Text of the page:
This mixed-methods pilot study examined the impact of a psychoeducational intervention (PEI) to expand coping skills and identify themes for focused nursing strategies to assist poststroke couples.
Outcome variables, including dyadic coping, quality of life, depression, and self-care self-efficacy, were measured in experimental and control groups initially and after PEI was created with experimental couples in six home sessions.
Repeated measures analysis of variance compared control (n = 5 stroke survivors; n = 5 spouses) and experimental groups' (n = 5 stroke survivors; n = 5 spouses) on outcomes.
Significant increase occurred in experimental group stroke survivors in coping by oneself and quality of life; depressive symptoms decreased. Significant increase in positive dyadic coping occurred for experimental group spouses. PEI intervention generated a major theme.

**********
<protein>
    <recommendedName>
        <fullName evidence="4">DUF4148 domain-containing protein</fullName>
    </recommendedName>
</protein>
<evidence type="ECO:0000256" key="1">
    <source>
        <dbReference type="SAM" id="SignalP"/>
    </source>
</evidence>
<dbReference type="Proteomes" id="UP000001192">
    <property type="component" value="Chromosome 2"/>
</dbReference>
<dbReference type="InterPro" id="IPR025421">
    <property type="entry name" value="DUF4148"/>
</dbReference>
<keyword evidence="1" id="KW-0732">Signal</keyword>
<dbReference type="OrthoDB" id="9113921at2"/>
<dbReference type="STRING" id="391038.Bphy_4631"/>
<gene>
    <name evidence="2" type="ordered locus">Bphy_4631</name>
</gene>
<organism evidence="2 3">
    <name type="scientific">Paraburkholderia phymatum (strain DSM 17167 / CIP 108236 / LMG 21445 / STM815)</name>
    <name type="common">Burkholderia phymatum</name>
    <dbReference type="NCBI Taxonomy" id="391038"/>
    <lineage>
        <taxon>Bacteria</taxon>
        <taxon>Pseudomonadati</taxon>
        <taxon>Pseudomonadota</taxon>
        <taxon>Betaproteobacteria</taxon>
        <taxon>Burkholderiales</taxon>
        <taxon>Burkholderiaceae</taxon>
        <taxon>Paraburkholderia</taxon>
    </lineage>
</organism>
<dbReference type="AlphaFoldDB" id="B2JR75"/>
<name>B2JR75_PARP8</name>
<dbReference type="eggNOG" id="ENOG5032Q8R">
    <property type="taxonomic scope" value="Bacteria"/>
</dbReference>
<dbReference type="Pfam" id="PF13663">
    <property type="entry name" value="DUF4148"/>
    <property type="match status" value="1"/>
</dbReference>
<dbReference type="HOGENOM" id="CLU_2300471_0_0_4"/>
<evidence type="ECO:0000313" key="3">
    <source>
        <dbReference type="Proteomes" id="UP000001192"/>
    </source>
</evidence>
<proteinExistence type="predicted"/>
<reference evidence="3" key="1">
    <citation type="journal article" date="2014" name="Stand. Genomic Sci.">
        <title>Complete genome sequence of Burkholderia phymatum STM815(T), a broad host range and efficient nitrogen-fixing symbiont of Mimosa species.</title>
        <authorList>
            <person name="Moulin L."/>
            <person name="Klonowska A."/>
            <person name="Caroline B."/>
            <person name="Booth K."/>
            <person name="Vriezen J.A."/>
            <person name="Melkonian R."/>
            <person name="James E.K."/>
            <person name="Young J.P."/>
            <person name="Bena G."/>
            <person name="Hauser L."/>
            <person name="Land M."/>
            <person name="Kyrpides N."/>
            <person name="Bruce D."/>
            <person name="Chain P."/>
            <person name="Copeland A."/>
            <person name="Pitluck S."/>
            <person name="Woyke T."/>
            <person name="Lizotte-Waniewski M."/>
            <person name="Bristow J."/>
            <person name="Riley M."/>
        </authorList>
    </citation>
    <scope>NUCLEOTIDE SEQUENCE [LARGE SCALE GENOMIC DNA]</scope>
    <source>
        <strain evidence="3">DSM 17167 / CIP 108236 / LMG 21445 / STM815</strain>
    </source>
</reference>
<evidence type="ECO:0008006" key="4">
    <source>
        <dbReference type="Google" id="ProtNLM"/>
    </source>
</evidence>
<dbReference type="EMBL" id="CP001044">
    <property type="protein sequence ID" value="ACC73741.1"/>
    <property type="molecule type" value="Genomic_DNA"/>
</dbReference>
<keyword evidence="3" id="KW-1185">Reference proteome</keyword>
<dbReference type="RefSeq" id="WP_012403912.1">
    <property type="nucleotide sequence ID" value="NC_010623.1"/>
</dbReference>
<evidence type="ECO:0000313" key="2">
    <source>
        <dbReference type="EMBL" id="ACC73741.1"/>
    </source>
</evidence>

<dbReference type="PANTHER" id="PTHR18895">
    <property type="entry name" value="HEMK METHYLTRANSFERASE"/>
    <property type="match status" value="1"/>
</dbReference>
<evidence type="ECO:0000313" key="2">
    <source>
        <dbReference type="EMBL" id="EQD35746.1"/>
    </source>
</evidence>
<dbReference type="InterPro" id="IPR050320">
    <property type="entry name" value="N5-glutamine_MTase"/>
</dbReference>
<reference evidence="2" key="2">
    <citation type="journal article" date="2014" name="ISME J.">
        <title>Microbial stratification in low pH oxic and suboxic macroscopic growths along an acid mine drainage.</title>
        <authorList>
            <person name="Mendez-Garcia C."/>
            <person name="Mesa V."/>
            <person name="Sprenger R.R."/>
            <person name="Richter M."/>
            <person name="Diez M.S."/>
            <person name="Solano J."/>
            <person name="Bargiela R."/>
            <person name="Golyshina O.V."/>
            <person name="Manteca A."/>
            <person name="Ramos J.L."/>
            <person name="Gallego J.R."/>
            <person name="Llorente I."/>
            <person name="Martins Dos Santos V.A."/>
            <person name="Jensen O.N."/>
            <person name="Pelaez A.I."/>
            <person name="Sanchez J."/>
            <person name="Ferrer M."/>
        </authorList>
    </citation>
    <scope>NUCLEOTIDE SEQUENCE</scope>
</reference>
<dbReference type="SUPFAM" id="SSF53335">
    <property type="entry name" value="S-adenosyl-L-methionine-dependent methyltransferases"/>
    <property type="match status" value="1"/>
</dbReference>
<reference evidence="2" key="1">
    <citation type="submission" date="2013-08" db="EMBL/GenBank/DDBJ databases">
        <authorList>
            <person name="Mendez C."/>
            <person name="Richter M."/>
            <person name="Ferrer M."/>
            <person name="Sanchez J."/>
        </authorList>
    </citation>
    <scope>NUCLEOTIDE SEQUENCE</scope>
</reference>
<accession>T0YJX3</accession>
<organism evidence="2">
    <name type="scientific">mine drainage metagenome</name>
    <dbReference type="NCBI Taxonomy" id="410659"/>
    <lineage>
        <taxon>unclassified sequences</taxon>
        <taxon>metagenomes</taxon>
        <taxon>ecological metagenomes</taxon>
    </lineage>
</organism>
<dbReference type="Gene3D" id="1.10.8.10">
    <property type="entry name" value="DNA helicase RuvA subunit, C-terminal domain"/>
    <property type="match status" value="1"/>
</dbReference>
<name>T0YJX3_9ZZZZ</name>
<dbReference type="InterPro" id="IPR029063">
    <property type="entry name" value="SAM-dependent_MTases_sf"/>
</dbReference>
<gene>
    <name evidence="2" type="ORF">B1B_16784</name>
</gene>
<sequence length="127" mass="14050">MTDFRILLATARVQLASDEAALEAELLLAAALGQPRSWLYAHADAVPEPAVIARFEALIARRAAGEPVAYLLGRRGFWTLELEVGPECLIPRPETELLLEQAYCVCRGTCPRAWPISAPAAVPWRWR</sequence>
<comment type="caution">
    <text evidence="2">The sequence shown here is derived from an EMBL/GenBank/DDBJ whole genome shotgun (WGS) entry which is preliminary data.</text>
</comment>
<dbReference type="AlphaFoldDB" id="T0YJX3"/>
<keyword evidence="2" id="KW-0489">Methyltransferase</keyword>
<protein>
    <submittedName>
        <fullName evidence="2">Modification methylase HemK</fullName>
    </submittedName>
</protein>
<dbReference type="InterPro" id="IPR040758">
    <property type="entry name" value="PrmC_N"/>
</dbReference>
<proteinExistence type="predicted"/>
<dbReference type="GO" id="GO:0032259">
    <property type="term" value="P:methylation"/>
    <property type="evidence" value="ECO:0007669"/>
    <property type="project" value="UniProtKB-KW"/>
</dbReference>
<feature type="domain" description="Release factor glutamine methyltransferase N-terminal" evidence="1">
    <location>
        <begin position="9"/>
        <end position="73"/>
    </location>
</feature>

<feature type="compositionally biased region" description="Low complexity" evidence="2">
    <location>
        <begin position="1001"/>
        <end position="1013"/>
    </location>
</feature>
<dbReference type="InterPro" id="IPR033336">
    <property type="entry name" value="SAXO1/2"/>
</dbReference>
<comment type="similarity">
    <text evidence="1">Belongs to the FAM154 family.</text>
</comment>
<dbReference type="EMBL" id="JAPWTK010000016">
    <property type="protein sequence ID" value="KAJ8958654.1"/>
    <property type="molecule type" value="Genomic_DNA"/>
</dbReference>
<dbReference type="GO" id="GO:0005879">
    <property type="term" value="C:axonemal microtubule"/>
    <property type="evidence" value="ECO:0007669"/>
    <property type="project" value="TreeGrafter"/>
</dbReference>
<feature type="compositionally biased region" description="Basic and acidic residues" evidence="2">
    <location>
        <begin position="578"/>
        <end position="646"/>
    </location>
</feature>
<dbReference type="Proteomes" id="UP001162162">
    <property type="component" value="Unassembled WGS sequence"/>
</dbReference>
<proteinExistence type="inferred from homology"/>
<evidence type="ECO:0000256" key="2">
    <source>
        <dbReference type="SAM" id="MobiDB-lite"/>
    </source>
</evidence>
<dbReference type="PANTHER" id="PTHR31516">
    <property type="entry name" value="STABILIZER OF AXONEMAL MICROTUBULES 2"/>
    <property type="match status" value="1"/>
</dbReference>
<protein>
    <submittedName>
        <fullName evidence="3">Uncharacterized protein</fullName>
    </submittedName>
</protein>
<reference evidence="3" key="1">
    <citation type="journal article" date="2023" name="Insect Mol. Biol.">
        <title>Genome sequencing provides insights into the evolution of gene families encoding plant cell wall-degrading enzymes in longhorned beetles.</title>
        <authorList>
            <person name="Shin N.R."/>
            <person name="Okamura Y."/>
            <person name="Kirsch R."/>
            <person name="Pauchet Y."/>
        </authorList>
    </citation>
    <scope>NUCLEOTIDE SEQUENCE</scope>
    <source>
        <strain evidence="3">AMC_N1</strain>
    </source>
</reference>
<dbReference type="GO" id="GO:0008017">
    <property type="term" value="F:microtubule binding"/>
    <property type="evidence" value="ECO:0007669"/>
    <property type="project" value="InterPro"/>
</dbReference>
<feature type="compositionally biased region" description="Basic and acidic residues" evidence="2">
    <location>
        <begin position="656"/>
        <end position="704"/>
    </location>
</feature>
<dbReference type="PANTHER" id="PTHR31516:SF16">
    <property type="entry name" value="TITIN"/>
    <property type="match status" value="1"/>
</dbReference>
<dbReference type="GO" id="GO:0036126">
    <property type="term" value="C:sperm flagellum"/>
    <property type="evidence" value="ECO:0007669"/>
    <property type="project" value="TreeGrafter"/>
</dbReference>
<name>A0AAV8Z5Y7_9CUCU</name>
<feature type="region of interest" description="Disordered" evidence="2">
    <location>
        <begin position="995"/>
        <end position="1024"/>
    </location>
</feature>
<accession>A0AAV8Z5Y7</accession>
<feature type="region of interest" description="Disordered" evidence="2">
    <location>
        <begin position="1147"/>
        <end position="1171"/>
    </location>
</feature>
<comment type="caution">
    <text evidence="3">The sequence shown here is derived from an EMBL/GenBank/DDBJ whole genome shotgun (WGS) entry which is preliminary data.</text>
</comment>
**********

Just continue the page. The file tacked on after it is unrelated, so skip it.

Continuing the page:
Nurse-initiated cognitive coping intervention was supported by experimental group's elements.
Nurses may use psychoeducational techniques to motivate stroke couples.
1 College of Nursing, Villanova University, Villanova, PA, USA
2 Main Line Health System, Bryn Mawr, PA, USA
3 Bryn Mawr Rehabilitation Hospital, Main Line Health System, Malvern, PA, USA
G. Robinson-Smith, Associate Professor, College of Nursing, Villanova University, Villanova, PA.